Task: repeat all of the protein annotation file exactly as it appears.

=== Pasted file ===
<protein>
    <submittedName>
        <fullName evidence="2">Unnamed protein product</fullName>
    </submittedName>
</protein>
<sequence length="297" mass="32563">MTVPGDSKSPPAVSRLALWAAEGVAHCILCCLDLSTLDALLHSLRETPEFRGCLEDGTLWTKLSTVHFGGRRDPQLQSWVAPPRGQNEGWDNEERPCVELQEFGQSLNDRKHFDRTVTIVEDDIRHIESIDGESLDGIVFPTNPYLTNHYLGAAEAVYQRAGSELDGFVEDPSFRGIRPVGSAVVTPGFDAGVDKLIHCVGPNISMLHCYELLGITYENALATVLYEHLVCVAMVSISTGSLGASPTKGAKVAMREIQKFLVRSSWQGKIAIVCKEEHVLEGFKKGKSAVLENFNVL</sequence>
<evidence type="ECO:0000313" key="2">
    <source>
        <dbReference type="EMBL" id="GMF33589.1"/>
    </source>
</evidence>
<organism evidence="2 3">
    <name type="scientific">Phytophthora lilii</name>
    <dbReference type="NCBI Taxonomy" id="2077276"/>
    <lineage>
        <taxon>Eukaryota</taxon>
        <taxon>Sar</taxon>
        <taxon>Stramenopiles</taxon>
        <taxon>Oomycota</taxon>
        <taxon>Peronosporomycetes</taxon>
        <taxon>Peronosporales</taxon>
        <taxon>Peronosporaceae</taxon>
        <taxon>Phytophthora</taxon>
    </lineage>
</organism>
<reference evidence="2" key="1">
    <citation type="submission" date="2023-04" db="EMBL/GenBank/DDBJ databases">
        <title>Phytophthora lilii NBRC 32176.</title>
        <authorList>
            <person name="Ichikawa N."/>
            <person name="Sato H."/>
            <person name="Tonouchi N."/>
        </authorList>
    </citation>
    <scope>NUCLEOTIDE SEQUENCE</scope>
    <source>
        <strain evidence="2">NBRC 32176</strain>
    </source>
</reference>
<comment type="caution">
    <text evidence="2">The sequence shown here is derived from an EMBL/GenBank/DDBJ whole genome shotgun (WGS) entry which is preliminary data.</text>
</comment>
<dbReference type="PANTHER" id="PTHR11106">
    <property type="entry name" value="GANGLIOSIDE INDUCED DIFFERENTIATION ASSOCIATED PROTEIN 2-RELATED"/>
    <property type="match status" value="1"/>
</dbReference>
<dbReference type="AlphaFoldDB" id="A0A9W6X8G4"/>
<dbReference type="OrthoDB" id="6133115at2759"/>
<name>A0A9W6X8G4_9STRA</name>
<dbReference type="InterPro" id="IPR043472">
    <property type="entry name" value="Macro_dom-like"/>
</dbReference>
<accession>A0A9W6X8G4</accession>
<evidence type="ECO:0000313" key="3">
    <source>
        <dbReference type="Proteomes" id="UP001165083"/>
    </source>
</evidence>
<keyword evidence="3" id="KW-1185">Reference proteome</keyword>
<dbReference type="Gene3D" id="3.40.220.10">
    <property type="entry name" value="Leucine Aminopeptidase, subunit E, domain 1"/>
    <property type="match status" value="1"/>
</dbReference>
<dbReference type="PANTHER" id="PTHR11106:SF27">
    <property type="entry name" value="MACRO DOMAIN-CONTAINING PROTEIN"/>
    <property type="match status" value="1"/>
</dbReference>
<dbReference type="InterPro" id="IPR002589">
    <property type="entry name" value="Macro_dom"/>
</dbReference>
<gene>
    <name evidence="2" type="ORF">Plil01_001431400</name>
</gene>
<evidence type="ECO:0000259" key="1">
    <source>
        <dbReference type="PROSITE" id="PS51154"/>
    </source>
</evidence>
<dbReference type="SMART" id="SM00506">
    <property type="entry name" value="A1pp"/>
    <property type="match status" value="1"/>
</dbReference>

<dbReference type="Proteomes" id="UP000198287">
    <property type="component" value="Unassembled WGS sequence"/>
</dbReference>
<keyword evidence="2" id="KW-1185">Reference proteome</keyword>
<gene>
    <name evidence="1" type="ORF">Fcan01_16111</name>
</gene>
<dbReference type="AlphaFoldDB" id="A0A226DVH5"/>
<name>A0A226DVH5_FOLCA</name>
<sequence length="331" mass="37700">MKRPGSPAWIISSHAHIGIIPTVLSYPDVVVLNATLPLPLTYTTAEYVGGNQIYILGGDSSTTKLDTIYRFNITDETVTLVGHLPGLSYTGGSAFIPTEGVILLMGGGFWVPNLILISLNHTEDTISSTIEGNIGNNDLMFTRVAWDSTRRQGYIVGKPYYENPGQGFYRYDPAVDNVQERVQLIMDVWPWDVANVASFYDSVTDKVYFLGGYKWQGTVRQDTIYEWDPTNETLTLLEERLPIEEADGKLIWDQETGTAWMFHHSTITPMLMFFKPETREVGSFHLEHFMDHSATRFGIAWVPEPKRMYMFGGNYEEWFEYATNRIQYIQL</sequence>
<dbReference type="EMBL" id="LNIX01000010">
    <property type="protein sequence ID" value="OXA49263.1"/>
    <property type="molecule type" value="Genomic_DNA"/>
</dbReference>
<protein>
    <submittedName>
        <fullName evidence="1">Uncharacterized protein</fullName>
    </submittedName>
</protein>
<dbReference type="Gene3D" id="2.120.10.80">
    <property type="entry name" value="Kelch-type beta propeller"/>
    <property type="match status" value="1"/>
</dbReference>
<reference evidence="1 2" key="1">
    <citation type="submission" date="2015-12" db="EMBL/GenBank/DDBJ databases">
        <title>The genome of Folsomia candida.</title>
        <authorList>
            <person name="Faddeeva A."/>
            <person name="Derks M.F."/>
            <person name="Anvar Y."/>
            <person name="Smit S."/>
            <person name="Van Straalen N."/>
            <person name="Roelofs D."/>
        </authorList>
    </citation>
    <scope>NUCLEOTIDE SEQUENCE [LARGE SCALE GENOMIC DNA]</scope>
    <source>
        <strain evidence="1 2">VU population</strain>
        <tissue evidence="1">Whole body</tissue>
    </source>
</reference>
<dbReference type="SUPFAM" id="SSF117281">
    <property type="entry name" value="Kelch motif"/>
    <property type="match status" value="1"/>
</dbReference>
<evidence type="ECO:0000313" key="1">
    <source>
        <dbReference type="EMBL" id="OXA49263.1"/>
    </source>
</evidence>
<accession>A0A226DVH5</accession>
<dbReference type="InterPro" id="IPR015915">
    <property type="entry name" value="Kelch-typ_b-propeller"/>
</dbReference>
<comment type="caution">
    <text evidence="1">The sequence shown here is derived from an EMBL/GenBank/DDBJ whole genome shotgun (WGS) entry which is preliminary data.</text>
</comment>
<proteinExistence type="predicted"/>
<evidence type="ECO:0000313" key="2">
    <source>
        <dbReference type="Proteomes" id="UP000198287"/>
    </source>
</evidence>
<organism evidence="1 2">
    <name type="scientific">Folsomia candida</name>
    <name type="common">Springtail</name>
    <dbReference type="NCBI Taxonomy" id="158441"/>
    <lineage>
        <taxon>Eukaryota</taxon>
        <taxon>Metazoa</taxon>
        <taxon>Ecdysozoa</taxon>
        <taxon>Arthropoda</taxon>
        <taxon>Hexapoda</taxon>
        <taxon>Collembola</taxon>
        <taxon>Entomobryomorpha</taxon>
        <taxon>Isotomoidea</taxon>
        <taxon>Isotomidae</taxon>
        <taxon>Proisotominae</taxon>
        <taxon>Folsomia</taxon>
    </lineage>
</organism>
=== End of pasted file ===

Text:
<protein>
    <submittedName>
        <fullName evidence="2">Unnamed protein product</fullName>
    </submittedName>
</protein>
<sequence length="297" mass="32563">MTVPGDSKSPPAVSRLALWAAEGVAHCILCCLDLSTLDALLHSLRETPEFRGCLEDGTLWTKLSTVHFGGRRDPQLQSWVAPPRGQNEGWDNEERPCVELQEFGQSLNDRKHFDRTVTIVEDDIRHIESIDGESLDGIVFPTNPYLTNHYLGAAEAVYQRAGSELDGFVEDPSFRGIRPVGSAVVTPGFDAGVDKLIHCVGPNISMLHCYELLGITYENALATVLYEHLVCVAMVSISTGSLGASPTKGAKVAMREIQKFLVRSSWQGKIAIVCKEEHVLEGFKKGKSAVLENFNVL</sequence>
<evidence type="ECO:0000313" key="2">
    <source>
        <dbReference type="EMBL" id="GMF33589.1"/>
    </source>
</evidence>
<organism evidence="2 3">
    <name type="scientific">Phytophthora lilii</name>
    <dbReference type="NCBI Taxonomy" id="2077276"/>
    <lineage>
        <taxon>Eukaryota</taxon>
        <taxon>Sar</taxon>
        <taxon>Stramenopiles</taxon>
        <taxon>Oomycota</taxon>
        <taxon>Peronosporomycetes</taxon>
        <taxon>Peronosporales</taxon>
        <taxon>Peronosporaceae</taxon>
        <taxon>Phytophthora</taxon>
    </lineage>
</organism>
<reference evidence="2" key="1">
    <citation type="submission" date="2023-04" db="EMBL/GenBank/DDBJ databases">
        <title>Phytophthora lilii NBRC 32176.</title>
        <authorList>
            <person name="Ichikawa N."/>
            <person name="Sato H."/>
            <person name="Tonouchi N."/>
        </authorList>
    </citation>
    <scope>NUCLEOTIDE SEQUENCE</scope>
    <source>
        <strain evidence="2">NBRC 32176</strain>
    </source>
</reference>
<comment type="caution">
    <text evidence="2">The sequence shown here is derived from an EMBL/GenBank/DDBJ whole genome shotgun (WGS) entry which is preliminary data.</text>
</comment>
<dbReference type="PANTHER" id="PTHR11106">
    <property type="entry name" value="GANGLIOSIDE INDUCED DIFFERENTIATION ASSOCIATED PROTEIN 2-RELATED"/>
    <property type="match status" value="1"/>
</dbReference>
<dbReference type="AlphaFoldDB" id="A0A9W6X8G4"/>
<dbReference type="OrthoDB" id="6133115at2759"/>
<name>A0A9W6X8G4_9STRA</name>
<dbReference type="InterPro" id="IPR043472">
    <property type="entry name" value="Macro_dom-like"/>
</dbReference>
<accession>A0A9W6X8G4</accession>
<evidence type="ECO:0000313" key="3">
    <source>
        <dbReference type="Proteomes" id="UP001165083"/>
    </source>
</evidence>
<keyword evidence="3" id="KW-1185">Reference proteome</keyword>
<dbReference type="Gene3D" id="3.40.220.10">
    <property type="entry name" value="Leucine Aminopeptidase, subunit E, domain 1"/>
    <property type="match status" value="1"/>
</dbReference>
<dbReference type="PANTHER" id="PTHR11106:SF27">
    <property type="entry name" value="MACRO DOMAIN-CONTAINING PROTEIN"/>
    <property type="match status" value="1"/>
</dbReference>
<dbReference type="InterPro" id="IPR002589">
    <property type="entry name" value="Macro_dom"/>
</dbReference>
<gene>
    <name evidence="2" type="ORF">Plil01_001431400</name>
</gene>
<evidence type="ECO:0000259" key="1">
    <source>
        <dbReference type="PROSITE" id="PS51154"/>
    </source>
</evidence>
<dbReference type="SMART" id="SM00506">
    <property type="entry name" value="A1pp"/>
    <property type="match status" value="1"/>
</dbReference>

<dbReference type="Proteomes" id="UP000198287">
    <property type="component" value="Unassembled WGS sequence"/>
</dbReference>
<keyword evidence="2" id="KW-1185">Reference proteome</keyword>
<gene>
    <name evidence="1" type="ORF">Fcan01_16111</name>
</gene>
<dbReference type="AlphaFoldDB" id="A0A226DVH5"/>
<name>A0A226DVH5_FOLCA</name>
<sequence length="331" mass="37700">MKRPGSPAWIISSHAHIGIIPTVLSYPDVVVLNATLPLPLTYTTAEYVGGNQIYILGGDSSTTKLDTIYRFNITDETVTLVGHLPGLSYTGGSAFIPTEGVILLMGGGFWVPNLILISLNHTEDTISSTIEGNIGNNDLMFTRVAWDSTRRQGYIVGKPYYENPGQGFYRYDPAVDNVQERVQLIMDVWPWDVANVASFYDSVTDKVYFLGGYKWQGTVRQDTIYEWDPTNETLTLLEERLPIEEADGKLIWDQETGTAWMFHHSTITPMLMFFKPETREVGSFHLEHFMDHSATRFGIAWVPEPKRMYMFGGNYEEWFEYATNRIQYIQL</sequence>
<dbReference type="EMBL" id="LNIX01000010">
    <property type="protein sequence ID" value="OXA49263.1"/>
    <property type="molecule type" value="Genomic_DNA"/>
</dbReference>
<protein>
    <submittedName>
        <fullName evidence="1">Uncharacterized protein</fullName>
    </submittedName>
</protein>
<dbReference type="Gene3D" id="2.120.10.80">
    <property type="entry name" value="Kelch-type beta propeller"/>
    <property type="match status" value="1"/>
</dbReference>
<reference evidence="1 2" key="1">
    <citation type="submission" date="2015-12" db="EMBL/GenBank/DDBJ databases">
        <title>The genome of Folsomia candida.</title>
        <authorList>
            <person name="Faddeeva A."/>
            <person name="Derks M.F."/>
            <person name="Anvar Y."/>
            <person name="Smit S."/>
            <person name="Van Straalen N."/>
            <person name="Roelofs D."/>
        </authorList>
    </citation>
    <scope>NUCLEOTIDE SEQUENCE [LARGE SCALE GENOMIC DNA]</scope>
    <source>
        <strain evidence="1 2">VU population</strain>
        <tissue evidence="1">Whole body</tissue>
    </source>
</reference>
<dbReference type="SUPFAM" id="SSF117281">
    <property type="entry name" value="Kelch motif"/>
    <property type="match status" value="1"/>
</dbReference>
<evidence type="ECO:0000313" key="1">
    <source>
        <dbReference type="EMBL" id="OXA49263.1"/>
    </source>
</evidence>
<accession>A0A226DVH5</accession>
<dbReference type="InterPro" id="IPR015915">
    <property type="entry name" value="Kelch-typ_b-propeller"/>
</dbReference>
<comment type="caution">
    <text evidence="1">The sequence shown here is derived from an EMBL/GenBank/DDBJ whole genome shotgun (WGS) entry which is preliminary data.</text>
</comment>
<proteinExistence type="predicted"/>
<evidence type="ECO:0000313" key="2">
    <source>
        <dbReference type="Proteomes" id="UP000198287"/>
    </source>
</evidence>
<organism evidence="1 2">
    <name type="scientific">Folsomia candida</name>
    <name type="common">Springtail</name>
    <dbReference type="NCBI Taxonomy" id="158441"/>
    <lineage>
        <taxon>Eukaryota</taxon>
        <taxon>Metazoa</taxon>
        <taxon>Ecdysozoa</taxon>
        <taxon>Arthropoda</taxon>
        <taxon>Hexapoda</taxon>
        <taxon>Collembola</taxon>
        <taxon>Entomobryomorpha</taxon>
        <taxon>Isotomoidea</taxon>
        <taxon>Isotomidae</taxon>
        <taxon>Proisotominae</taxon>
        <taxon>Folsomia</taxon>
    </lineage>
</organism>